I realize the sequester kicks in tomorrow and I should be writing about that rare opportunity to control the burden of government spending.
To be sure, my fingers are crossed that Republicans won’t snatch defeat from the jaws of victory, and I’ve been busy on Capitol Hill talking to folks about the issue, but this post already says everything you need to know about that topic.
It’s time to switch gears, particularly since I have a soft spot for feel-good stories.
And what could be more heart-tugging than a story about the right to keep and bear tanks?
Here are some blurbs from the Wall Street Journal.
Weapons buffs may stock semiautomatics in the gun safe. But nothing makes a statement like having an Army tank in the garage. …there are several hundred to 1,000 private tank owners in the U.S. …Brothers Ken and Gene Neal, owners of Bullet Proof Diesel, a truck-parts manufacturer in Mesa, Ariz., once took their 1966 British Chieftain tank into the desert and joyfully backed it over a rusty car. When their insurance agent inquired about their plans for the tank, the Neal brothers emailed back, “We are going to use it to take over the world.” Says Ken Neal, 45: “A tank is cool.”
But is it legal?
Yup, and it can even have a working gun if you’re willing to fork over $200 for a permit.
A tank in the U.S. can have operational guns, if the owner has a federal Destructive Device permit, and state laws don’t prohibit it. The permit costs $200, and the applicant must swear he hasn’t been a “fugitive from justice,” “adjudicated mentally defective” or convicted of “a misdemeanor crime of domestic violence.” A local law-enforcement official, usually a sheriff or police chief, has to sign off on the application. Tanks generally aren’t street-legal, so owners usually drive them off-road or on other private property. Some say local authorities sometimes make exceptions for parades, a quick test drive or a trip to the gas station.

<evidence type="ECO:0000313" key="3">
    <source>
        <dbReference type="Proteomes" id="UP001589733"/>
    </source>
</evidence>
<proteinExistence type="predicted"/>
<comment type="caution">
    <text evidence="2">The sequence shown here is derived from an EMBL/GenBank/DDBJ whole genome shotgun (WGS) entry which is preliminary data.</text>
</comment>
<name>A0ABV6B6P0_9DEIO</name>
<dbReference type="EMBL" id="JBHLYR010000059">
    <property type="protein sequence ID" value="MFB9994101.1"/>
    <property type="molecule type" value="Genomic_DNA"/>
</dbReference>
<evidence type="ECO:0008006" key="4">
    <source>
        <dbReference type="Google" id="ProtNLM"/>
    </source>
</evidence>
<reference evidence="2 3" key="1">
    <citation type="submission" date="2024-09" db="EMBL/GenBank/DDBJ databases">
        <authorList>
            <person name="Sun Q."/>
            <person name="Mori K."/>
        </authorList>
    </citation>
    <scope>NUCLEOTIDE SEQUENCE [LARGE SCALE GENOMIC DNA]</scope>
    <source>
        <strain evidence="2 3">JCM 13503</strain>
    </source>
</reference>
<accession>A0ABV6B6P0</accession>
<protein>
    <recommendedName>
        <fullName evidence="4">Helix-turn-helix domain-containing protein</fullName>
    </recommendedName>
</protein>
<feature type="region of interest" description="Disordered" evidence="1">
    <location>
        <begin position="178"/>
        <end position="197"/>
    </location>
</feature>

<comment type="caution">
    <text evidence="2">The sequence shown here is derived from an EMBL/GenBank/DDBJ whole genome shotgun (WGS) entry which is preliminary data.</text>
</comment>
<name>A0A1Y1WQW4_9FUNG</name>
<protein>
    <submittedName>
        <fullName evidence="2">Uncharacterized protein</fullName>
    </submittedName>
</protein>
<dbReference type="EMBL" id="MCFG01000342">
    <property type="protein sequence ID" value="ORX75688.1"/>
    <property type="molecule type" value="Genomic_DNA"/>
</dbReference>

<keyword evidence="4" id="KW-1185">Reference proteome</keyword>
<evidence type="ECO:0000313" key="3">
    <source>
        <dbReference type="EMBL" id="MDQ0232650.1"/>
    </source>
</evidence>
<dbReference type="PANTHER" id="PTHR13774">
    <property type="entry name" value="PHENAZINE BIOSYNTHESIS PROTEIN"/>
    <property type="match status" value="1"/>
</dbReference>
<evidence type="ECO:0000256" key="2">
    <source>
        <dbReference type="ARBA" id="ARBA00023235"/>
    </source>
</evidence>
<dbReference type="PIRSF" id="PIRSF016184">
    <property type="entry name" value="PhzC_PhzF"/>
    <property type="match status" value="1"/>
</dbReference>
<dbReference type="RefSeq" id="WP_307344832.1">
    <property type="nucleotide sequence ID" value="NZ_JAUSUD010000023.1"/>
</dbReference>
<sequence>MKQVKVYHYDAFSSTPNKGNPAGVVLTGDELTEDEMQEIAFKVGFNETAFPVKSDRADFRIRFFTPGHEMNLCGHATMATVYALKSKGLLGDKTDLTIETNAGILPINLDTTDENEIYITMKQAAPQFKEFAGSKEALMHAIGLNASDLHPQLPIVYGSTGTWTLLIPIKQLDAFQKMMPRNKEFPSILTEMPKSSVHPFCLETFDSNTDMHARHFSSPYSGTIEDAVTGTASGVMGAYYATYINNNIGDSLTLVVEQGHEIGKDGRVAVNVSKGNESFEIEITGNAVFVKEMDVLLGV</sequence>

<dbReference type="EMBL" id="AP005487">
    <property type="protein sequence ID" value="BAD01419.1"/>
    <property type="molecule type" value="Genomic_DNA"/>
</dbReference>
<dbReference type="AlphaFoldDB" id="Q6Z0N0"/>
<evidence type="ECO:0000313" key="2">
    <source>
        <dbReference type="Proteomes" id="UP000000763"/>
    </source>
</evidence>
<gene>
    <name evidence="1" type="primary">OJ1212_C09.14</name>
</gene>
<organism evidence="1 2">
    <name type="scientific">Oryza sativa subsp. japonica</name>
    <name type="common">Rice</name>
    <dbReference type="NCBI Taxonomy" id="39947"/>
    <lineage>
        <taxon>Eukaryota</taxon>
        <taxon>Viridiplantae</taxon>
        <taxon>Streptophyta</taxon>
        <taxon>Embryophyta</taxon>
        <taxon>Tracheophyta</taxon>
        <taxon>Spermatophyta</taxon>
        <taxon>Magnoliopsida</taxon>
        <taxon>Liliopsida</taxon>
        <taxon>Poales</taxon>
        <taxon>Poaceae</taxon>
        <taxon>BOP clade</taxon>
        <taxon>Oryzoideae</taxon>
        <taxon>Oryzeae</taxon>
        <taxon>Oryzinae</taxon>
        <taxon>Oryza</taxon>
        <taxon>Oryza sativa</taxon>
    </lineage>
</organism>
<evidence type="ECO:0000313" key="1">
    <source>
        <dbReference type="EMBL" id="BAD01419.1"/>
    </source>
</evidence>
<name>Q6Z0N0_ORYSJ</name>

But won’t tanks in private hands lead to horrible crimes? Doesn’t seem that way, particularly since the story mentions that the only tank used in a crime was one taken from a government armory.
And in sensible places such as Texas, local police think a tank is “awesome,” not a cause for hysteria.
Earlier this month, Mr. Bauer, the Texas banker, took his Chaffee out for a spin in his warehouse parking lot. He had rigged the .50-caliber machine gun on the turret with a propane system that generates the noise and muzzle flash of gunfire, without the bullets. He fired off several bursts. Minutes later, two Port Lavaca police cruisers pulled up. The first officer rolled down the window and asked dryly: “You know why we’re here, right?” Mr. Bauer assured him that no actual rounds had been fired. …The second policeman, Jeremy Marshall, got out of his car and eyeballed Mr. Bauer’s tank. “Awesome,” he said.
The best of America…and the worst of America.
But we shouldn’t be resting on our laurels. Most able-bodied men in Switzerland have fully automatic guns (i.e., capable of continuous firing) in their homes, so it’s an open question which nation is more “awesome.”